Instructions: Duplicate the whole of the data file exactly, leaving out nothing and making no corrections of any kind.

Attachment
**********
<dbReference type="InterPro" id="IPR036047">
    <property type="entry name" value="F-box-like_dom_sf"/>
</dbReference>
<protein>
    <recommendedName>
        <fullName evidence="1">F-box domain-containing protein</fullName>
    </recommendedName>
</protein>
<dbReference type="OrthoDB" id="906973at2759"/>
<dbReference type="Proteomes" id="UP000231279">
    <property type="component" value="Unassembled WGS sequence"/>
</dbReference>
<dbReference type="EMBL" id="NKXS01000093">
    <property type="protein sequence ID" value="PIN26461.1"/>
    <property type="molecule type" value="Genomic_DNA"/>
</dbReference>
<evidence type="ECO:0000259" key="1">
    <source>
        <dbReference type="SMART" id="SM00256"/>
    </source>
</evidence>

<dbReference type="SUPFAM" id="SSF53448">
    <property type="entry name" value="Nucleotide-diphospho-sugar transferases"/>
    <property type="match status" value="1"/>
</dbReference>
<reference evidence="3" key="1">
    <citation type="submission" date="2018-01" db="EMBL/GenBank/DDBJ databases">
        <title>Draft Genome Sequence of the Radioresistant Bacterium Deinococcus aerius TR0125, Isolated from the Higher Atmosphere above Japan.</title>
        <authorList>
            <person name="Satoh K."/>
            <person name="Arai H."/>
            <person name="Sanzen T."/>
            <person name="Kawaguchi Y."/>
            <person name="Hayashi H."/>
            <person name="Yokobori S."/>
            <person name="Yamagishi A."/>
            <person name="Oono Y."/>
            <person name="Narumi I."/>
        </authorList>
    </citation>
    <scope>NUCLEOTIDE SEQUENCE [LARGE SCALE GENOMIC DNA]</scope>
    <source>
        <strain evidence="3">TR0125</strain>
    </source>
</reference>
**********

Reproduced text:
<dbReference type="InterPro" id="IPR036047">
    <property type="entry name" value="F-box-like_dom_sf"/>
</dbReference>
<protein>
    <recommendedName>
        <fullName evidence="1">F-box domain-containing protein</fullName>
    </recommendedName>
</protein>
<dbReference type="OrthoDB" id="906973at2759"/>
<dbReference type="Proteomes" id="UP000231279">
    <property type="component" value="Unassembled WGS sequence"/>
</dbReference>
<dbReference type="EMBL" id="NKXS01000093">
    <property type="protein sequence ID" value="PIN26461.1"/>
    <property type="molecule type" value="Genomic_DNA"/>
</dbReference>
<evidence type="ECO:0000259" key="1">
    <source>
        <dbReference type="SMART" id="SM00256"/>
    </source>
</evidence>

<dbReference type="SUPFAM" id="SSF53448">
    <property type="entry name" value="Nucleotide-diphospho-sugar transferases"/>
    <property type="match status" value="1"/>
</dbReference>
<reference evidence="3" key="1">
    <citation type="submission" date="2018-01" db="EMBL/GenBank/DDBJ databases">
        <title>Draft Genome Sequence of the Radioresistant Bacterium Deinococcus aerius TR0125, Isolated from the Higher Atmosphere above Japan.</title>
        <authorList>
            <person name="Satoh K."/>
            <person name="Arai H."/>
            <person name="Sanzen T."/>
            <person name="Kawaguchi Y."/>
            <person name="Hayashi H."/>
            <person name="Yokobori S."/>
            <person name="Yamagishi A."/>
            <person name="Oono Y."/>
            <person name="Narumi I."/>
        </authorList>
    </citation>
    <scope>NUCLEOTIDE SEQUENCE [LARGE SCALE GENOMIC DNA]</scope>
    <source>
        <strain evidence="3">TR0125</strain>
    </source>
</reference>